Blood pressure can fluctuate due to stress. Therefore, it is advised to manage your stress with activities such as yoga, meditation, and sports. Find some basic yoga sequences to lead a healthy life here.

Reduce Alcohol Intake and Quit Smoking

People with blood pressure issues are advised to reduce their alcohol intake or stop drinking altogether. Moreover, completely refrain from smoking. Both these habits are very harmful to your overall health.


Maintaining a normal blood pressure is imperative to avoid future health complications such as heart diseases and stroke. By following a combination of a healthy lifestyle and proper medication, you will be able to get your blood pressure under control.


Besides, know that health issues can arise at any time. It is best to keep yourself and your family covered with an adequate health insurance plan so that planned or unplanned medical expenses are not a burden on you.

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Can I measure blood pressure at home?

Yes. You can measure your own blood pressure at home using a manual sphygmomanometer or a blood pressure monitoring machine. While measuring blood pressure at home, remember to secure the cuff around your arm properly to get accurate readings.

What kind of foods can I consume to lower my blood pressure?

Vegetables, spinach, fruits, fish rich in omega-3 fatty acids and eggs are a few foods that you can consume on a regular basis to combat high blood pressure.

Do I have to mandatorily take medicines to lower my blood pressure?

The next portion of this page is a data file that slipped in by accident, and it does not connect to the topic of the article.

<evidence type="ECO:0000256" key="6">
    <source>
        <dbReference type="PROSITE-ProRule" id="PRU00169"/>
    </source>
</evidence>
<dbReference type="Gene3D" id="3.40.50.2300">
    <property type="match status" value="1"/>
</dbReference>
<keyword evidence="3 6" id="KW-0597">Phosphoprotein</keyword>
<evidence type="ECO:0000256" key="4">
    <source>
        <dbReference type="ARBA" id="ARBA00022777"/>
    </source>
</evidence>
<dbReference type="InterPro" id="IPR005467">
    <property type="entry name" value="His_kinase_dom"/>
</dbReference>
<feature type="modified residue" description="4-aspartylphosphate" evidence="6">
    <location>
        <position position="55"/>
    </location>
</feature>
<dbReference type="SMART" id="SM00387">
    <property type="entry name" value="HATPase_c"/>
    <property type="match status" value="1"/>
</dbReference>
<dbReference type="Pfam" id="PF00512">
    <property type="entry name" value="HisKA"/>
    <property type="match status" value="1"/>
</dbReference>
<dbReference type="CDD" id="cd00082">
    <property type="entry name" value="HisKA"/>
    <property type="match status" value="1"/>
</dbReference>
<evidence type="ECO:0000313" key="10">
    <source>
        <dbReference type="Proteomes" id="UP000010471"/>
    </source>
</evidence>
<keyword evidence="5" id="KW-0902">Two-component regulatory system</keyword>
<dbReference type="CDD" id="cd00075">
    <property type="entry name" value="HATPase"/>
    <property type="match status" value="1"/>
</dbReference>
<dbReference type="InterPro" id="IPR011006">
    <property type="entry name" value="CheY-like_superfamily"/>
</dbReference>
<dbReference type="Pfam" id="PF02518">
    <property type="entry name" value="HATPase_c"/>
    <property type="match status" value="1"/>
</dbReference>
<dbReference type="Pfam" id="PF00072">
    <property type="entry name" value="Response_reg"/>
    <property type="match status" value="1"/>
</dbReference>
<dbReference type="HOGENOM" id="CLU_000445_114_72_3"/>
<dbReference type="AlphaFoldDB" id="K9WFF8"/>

If you only have a slightly elevated blood pressure, it may not be mandatory to take medicines. With early intervention and adjustments to your lifestyle, you can control your blood pressure to a certain extent. However, if the pressure is still high despite consistent efforts and changes to your lifestyle, you may have to take medications to bring it under control.

Is having a low blood pressure dangerous?

Although low blood pressure is not as dangerous as high blood pressure, it can still pose certain risks. For instance, you can experience dizziness and vision problems. If you find that your blood pressure is consistently low, it is best to consult a doctor to find a remedy for the same.

Does high blood pressure present any symptoms?

Usually, high blood pressure has no visible symptoms. That’s why medical experts call it the ‘silent killer’. Many individuals may not even be aware that they have a high blood pressure until they measure it. That said, few individuals with very high blood pressures may experience symptoms like headaches, chest pain, difficulty breathing, vision problems and dizziness, among others.